ESP8266 current / power usage charts

After a first test with a 4.7 kΩ resistor it was time to connect the INA219 to the ESP8266 + DS18B20 setup I wrote about some time ago. But first I extended the VB.Net app so that I could do the following with it:

  • Set a trigger value so that the app will start collecting the samples after the measured current rises above that trigger value;
  • Set the INA219 Calibration mode from the app, not hard-coded in the Python script running on the RPi;
  • Tooltips for the data points on the chart;
  • Leave a comment in a textbox and a ‘screenshot’ button to save the whole form as .jpg file;
  • Automatic Y-Axis scaling, automatic re-sampling, automatic screenshots (yeah, I love automation…)

I finished most items last Tuesday so now I’m ready to start charting the ESP8266 power usage 🙂

The setup is the same as in the post I mentioned above and I changed the code so that it would mimic Harald Kleins code as much as possible (DHT22 became DS18B20 and MQTT was added) so that we could compare our measurements: Haralds measurements were done with a digital scope + uCurrent Gold and mine with the INA219 (duh). Here’s my current chart (click the image for a larger version with a bigger chart area)  and Haralds version:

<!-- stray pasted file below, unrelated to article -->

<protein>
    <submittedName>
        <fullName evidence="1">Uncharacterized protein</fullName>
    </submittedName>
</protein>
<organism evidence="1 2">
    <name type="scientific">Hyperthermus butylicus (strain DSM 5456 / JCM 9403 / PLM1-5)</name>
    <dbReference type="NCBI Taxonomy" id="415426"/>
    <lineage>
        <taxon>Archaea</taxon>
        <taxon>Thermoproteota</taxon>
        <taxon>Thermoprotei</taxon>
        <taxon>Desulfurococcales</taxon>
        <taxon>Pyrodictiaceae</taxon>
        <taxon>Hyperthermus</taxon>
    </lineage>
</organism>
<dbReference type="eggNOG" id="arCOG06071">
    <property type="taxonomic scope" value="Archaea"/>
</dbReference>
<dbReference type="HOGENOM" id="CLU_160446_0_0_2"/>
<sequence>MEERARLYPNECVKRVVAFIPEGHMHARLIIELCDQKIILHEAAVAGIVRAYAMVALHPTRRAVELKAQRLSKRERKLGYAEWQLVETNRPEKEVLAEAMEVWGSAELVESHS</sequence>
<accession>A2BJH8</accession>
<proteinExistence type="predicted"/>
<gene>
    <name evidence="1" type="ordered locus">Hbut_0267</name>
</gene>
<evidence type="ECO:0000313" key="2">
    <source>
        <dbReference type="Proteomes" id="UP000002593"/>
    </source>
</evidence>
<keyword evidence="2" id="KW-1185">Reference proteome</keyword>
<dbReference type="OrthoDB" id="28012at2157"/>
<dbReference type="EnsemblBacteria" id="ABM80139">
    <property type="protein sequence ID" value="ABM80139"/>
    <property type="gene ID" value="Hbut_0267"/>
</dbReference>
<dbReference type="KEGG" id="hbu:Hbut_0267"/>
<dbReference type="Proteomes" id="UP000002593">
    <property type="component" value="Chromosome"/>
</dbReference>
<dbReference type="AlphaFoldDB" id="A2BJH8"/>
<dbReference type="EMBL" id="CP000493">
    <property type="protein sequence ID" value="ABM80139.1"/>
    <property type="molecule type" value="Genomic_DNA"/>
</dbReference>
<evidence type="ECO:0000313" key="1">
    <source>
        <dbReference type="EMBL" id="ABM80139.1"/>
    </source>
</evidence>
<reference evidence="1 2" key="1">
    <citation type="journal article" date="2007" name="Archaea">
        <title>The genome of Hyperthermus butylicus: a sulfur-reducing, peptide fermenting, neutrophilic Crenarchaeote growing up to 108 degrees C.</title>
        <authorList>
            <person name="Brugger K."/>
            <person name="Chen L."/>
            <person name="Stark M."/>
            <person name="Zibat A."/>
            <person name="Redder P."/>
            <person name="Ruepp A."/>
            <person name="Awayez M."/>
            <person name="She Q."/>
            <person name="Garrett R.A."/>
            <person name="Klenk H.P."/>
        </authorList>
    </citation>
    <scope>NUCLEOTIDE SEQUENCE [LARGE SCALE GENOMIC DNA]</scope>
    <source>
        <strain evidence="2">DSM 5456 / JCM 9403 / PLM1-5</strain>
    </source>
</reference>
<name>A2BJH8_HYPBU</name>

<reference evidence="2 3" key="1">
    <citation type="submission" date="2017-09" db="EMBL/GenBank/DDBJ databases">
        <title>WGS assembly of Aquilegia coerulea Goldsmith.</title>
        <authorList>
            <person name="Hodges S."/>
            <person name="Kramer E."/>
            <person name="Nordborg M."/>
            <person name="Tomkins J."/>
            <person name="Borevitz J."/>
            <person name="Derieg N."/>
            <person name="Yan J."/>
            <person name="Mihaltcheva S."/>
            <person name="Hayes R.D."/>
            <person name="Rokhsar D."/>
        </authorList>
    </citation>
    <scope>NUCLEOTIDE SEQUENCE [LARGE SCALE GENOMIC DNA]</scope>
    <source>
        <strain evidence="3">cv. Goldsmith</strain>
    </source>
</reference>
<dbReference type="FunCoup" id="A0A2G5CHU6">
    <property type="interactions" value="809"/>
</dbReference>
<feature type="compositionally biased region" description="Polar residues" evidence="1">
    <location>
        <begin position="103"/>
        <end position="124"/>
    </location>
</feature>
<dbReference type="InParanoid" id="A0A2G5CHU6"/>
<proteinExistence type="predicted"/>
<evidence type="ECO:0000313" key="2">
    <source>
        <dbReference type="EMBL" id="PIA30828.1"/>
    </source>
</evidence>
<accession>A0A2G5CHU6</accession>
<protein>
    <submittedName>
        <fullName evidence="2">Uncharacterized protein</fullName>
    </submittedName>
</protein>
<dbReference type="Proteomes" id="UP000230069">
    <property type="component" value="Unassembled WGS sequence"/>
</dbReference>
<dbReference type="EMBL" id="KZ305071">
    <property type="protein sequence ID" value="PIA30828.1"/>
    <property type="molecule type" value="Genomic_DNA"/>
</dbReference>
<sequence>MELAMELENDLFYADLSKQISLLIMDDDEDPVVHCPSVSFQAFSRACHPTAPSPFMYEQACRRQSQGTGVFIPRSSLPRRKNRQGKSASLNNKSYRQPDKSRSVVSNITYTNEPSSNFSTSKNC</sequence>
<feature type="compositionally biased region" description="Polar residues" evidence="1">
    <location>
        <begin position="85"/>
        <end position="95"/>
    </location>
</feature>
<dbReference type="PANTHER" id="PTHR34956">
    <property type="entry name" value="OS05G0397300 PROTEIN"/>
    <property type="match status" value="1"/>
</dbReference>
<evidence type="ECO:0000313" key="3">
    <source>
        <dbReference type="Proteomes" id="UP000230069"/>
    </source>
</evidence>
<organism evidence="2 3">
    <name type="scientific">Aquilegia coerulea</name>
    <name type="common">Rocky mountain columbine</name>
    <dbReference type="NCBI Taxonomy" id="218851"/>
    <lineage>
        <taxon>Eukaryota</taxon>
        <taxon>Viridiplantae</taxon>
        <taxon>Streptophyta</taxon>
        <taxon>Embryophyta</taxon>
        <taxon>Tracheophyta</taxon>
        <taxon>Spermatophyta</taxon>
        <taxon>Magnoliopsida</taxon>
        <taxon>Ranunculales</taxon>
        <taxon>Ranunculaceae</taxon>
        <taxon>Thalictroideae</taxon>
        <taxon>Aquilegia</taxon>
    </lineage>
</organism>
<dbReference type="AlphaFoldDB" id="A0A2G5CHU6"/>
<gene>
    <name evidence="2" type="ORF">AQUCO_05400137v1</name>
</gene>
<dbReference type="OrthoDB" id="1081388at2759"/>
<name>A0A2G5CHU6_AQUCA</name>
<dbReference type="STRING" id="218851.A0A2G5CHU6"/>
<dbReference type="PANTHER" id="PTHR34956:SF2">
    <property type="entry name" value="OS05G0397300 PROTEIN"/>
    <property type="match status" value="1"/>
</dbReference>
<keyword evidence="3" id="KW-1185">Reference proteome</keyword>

INA219 sample of ESP-8266 + DS18B20

What do we see here? A detailed analysis of what’s going on inside the ESP8266 in terms of current draw. The chart is in fact a detailed ‘power map’ cause by calculating the area (mA * milliseconds) between the blue line and the X-Axis we know the power usage for a single sample. With the sample interval, deep sleep current and the power the battery can deliver it should be possible to make a good estimate of what can be expected in terms of battery life. To be continued…

A simple current sensor visualization app

INA219_RPi_VBNet

So what do you do when you want to buy a uCurrent Gold but it’s not in stock? Search for a (temporary) alternative. So that’s what I did and the screenshot above shows what this alternative produces 🙂

An Adafruit INA219 Breakout Board, a Raspberry Pi, a Python script for doing the i2c to the INA219 and MQTT on the RPi, an MQTT broker and a VB.Net app on my Windows machine to collect the data and visualize it with a Chart control. (BTW, the uCurrent Gold has been ordered just a few hours ago – it’s in stock again!)